O"Donnell is running against nine-term Congressman Mike Castle. Castle's race to midterm re-election got a little saltier once Sarah Palin and the Tea Party endorsed Christine O'Donnell.
Christine O'Donnell: fighting among Repulicans ahead of the Mid-term elections
O'Donnell says her opponents have lodged accusations against her, including that she didn't get her college diploma for a full twelve years because she hadn't paid of student debts. Someone lodged a complaint against O'Donnell , the Tea Party Express, and O'Donnell's campaign organization. The complaint alleges illegal fund-raising activities.
The Tea Party Express has supported Christine O"Donnell with up to $250,000 in funds. This irks candidates and opponents because much of O'Donnell's financial support seems to be national rather than local.
O'Donnell also pointed out that Castle's donations, about 70 percent of it, came from "out-of-state corporate special-interest tax." She also said her campaign relies on grassroots support and has worked hard to get national attention.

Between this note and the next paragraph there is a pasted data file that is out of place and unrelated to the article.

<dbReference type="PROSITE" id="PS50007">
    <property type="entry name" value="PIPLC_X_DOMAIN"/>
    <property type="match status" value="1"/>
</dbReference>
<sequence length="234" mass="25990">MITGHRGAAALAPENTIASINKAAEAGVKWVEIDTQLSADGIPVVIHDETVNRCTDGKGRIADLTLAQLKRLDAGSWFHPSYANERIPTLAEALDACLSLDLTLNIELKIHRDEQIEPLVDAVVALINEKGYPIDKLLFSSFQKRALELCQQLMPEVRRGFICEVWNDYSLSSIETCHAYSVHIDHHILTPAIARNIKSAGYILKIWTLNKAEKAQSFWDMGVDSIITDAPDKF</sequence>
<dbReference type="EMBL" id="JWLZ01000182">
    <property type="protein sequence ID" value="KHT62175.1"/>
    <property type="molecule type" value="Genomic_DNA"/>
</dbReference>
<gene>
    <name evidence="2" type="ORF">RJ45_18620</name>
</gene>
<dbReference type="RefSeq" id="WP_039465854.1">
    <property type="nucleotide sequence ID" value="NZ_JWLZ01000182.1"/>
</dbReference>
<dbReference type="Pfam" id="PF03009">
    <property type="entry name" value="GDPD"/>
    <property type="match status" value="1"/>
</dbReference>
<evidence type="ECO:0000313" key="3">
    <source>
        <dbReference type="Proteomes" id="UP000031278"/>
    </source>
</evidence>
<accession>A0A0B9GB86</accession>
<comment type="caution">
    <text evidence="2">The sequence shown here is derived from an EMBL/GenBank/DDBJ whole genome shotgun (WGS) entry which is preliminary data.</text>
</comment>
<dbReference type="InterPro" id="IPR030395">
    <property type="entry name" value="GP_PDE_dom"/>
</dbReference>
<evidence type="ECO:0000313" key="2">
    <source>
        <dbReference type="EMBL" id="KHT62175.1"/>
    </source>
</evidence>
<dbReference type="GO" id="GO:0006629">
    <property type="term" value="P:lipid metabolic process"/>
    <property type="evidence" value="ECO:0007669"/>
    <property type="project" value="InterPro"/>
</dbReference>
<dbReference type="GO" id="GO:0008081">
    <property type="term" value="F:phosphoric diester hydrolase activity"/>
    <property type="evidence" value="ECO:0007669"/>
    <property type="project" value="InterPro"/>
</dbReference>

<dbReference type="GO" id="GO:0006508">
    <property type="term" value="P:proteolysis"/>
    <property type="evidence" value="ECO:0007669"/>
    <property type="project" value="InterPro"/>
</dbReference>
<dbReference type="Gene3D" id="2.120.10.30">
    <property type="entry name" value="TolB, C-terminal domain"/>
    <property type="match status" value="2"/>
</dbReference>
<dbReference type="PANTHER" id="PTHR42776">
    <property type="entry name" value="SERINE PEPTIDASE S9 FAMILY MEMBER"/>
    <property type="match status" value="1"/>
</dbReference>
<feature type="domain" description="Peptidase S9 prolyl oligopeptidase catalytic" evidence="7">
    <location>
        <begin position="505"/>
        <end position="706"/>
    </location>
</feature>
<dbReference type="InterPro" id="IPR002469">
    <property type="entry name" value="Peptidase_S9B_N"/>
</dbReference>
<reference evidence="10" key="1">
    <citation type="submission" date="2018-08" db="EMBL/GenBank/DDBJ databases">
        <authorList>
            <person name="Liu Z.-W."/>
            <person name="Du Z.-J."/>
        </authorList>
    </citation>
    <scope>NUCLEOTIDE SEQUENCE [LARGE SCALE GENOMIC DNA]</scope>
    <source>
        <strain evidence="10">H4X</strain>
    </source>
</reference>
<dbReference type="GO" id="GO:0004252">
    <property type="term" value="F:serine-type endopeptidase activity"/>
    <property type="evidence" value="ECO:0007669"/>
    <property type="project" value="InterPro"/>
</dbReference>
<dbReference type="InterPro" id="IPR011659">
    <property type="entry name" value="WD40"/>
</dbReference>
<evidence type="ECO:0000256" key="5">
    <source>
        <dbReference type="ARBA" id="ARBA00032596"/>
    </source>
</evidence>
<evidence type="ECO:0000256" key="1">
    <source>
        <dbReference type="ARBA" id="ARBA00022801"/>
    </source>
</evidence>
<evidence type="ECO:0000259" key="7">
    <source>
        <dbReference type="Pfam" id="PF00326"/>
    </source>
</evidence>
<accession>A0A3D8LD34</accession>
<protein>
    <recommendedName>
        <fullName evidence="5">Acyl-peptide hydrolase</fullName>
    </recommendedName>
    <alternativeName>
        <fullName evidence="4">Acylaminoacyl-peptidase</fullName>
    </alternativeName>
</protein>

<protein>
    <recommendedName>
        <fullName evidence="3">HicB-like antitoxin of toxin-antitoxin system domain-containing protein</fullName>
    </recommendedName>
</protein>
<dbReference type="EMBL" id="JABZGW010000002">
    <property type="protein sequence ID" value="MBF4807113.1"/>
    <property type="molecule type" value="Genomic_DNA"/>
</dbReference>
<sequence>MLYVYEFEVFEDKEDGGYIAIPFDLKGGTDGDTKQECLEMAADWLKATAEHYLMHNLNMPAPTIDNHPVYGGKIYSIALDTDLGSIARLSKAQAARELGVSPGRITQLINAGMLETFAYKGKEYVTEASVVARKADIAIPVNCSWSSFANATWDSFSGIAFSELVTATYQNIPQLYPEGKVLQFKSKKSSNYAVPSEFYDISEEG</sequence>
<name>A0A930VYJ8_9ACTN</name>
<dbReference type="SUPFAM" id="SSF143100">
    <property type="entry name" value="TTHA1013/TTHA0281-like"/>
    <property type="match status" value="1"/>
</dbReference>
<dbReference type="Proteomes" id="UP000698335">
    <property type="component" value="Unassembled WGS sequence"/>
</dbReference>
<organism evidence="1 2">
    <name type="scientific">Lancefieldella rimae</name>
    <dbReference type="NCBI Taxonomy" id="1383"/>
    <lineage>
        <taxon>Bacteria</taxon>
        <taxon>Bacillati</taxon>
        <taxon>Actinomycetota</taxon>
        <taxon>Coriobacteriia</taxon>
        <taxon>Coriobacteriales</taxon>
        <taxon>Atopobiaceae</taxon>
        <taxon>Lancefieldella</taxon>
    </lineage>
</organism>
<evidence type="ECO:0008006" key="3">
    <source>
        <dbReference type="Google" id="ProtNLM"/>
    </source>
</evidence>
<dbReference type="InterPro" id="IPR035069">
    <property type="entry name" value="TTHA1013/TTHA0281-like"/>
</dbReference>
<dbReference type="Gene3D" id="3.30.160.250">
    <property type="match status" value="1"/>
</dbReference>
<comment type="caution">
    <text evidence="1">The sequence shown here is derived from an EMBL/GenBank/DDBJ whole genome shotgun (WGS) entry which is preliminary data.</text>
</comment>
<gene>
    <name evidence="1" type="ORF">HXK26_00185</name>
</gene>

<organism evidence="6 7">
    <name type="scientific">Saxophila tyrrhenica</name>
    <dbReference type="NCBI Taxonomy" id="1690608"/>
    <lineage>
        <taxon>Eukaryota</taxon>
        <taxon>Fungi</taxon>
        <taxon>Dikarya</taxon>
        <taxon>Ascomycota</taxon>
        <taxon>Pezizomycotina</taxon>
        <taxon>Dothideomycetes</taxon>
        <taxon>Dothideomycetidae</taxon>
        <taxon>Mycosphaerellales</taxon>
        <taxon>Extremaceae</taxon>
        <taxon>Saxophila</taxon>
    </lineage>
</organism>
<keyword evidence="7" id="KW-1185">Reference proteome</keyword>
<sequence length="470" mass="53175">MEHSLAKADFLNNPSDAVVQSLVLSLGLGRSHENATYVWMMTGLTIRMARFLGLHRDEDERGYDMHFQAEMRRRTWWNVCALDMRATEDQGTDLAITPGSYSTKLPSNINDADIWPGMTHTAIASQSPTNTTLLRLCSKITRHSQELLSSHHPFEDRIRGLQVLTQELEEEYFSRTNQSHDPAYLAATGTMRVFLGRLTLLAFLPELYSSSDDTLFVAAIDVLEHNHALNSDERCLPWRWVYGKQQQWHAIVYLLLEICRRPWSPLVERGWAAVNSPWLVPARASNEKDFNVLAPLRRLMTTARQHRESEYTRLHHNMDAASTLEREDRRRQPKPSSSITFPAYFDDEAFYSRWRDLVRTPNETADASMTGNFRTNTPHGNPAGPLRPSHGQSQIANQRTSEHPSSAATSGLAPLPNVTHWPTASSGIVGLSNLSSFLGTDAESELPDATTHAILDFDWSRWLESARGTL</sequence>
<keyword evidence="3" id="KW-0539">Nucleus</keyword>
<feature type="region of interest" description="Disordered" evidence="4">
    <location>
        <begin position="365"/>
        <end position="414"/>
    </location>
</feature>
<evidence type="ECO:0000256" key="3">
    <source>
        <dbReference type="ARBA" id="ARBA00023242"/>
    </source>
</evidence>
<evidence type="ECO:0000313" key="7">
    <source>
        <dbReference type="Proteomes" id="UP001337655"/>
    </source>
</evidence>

Sarah Palin, Senator Jim Demint and Sean Hannity are all a part of O'Donnell's grassroots campaign effort, O'Donnell said. She feels that the support she is receiving from voters was a "vote of confidence for we, the people, and a vote against the politics of personal destruction."
O'Donnell says she addresses each of the accusations at her website christine2010.com. But she also believes the rants and accusations against her to be the result of her moving in on Castle in the election polls.
CNN reported that O'Donnell's campaign manager, Matt Moran, accused Republican stalwarts Bill Kristol and Fred Barnes of "trying to undermine" O'Donnell after Palin endorsed him.
Kristol told CNN that he knows and respects Sarah Palin, "but with all due respect-Christine O'Donnell is no Sarah Palin."
By that Kristol likely meant that O"Donnell, a former marketing consultant, lacks governing experience and has never been elected to office.